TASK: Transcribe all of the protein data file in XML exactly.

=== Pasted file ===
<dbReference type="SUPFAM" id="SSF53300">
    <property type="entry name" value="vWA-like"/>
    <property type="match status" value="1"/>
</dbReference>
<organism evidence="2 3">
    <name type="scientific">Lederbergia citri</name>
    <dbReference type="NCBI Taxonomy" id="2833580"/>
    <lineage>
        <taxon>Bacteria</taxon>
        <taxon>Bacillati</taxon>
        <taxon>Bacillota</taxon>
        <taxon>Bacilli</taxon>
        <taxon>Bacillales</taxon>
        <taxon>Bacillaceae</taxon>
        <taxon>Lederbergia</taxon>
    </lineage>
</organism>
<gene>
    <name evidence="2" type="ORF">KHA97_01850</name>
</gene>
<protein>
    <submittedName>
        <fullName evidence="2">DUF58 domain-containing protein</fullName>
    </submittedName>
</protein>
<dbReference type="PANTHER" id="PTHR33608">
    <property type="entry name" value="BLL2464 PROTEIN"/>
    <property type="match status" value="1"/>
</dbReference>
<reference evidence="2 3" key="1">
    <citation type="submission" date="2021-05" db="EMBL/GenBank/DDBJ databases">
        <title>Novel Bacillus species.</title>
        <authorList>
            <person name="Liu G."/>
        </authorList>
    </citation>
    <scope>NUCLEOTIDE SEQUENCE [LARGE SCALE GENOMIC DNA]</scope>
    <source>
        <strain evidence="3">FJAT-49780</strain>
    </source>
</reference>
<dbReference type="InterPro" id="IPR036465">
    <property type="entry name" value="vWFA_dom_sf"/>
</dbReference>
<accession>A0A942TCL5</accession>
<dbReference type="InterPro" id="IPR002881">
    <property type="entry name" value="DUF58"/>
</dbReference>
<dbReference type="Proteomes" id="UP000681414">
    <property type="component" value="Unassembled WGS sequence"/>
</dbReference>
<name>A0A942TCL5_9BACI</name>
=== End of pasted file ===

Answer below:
<dbReference type="SUPFAM" id="SSF53300">
    <property type="entry name" value="vWA-like"/>
    <property type="match status" value="1"/>
</dbReference>
<organism evidence="2 3">
    <name type="scientific">Lederbergia citri</name>
    <dbReference type="NCBI Taxonomy" id="2833580"/>
    <lineage>
        <taxon>Bacteria</taxon>
        <taxon>Bacillati</taxon>
        <taxon>Bacillota</taxon>
        <taxon>Bacilli</taxon>
        <taxon>Bacillales</taxon>
        <taxon>Bacillaceae</taxon>
        <taxon>Lederbergia</taxon>
    </lineage>
</organism>
<gene>
    <name evidence="2" type="ORF">KHA97_01850</name>
</gene>
<protein>
    <submittedName>
        <fullName evidence="2">DUF58 domain-containing protein</fullName>
    </submittedName>
</protein>
<dbReference type="PANTHER" id="PTHR33608">
    <property type="entry name" value="BLL2464 PROTEIN"/>
    <property type="match status" value="1"/>
</dbReference>
<reference evidence="2 3" key="1">
    <citation type="submission" date="2021-05" db="EMBL/GenBank/DDBJ databases">
        <title>Novel Bacillus species.</title>
        <authorList>
            <person name="Liu G."/>
        </authorList>
    </citation>
    <scope>NUCLEOTIDE SEQUENCE [LARGE SCALE GENOMIC DNA]</scope>
    <source>
        <strain evidence="3">FJAT-49780</strain>
    </source>
</reference>
<dbReference type="InterPro" id="IPR036465">
    <property type="entry name" value="vWFA_dom_sf"/>
</dbReference>
<accession>A0A942TCL5</accession>
<dbReference type="InterPro" id="IPR002881">
    <property type="entry name" value="DUF58"/>
</dbReference>
<dbReference type="Proteomes" id="UP000681414">
    <property type="component" value="Unassembled WGS sequence"/>
</dbReference>
<name>A0A942TCL5_9BACI</name>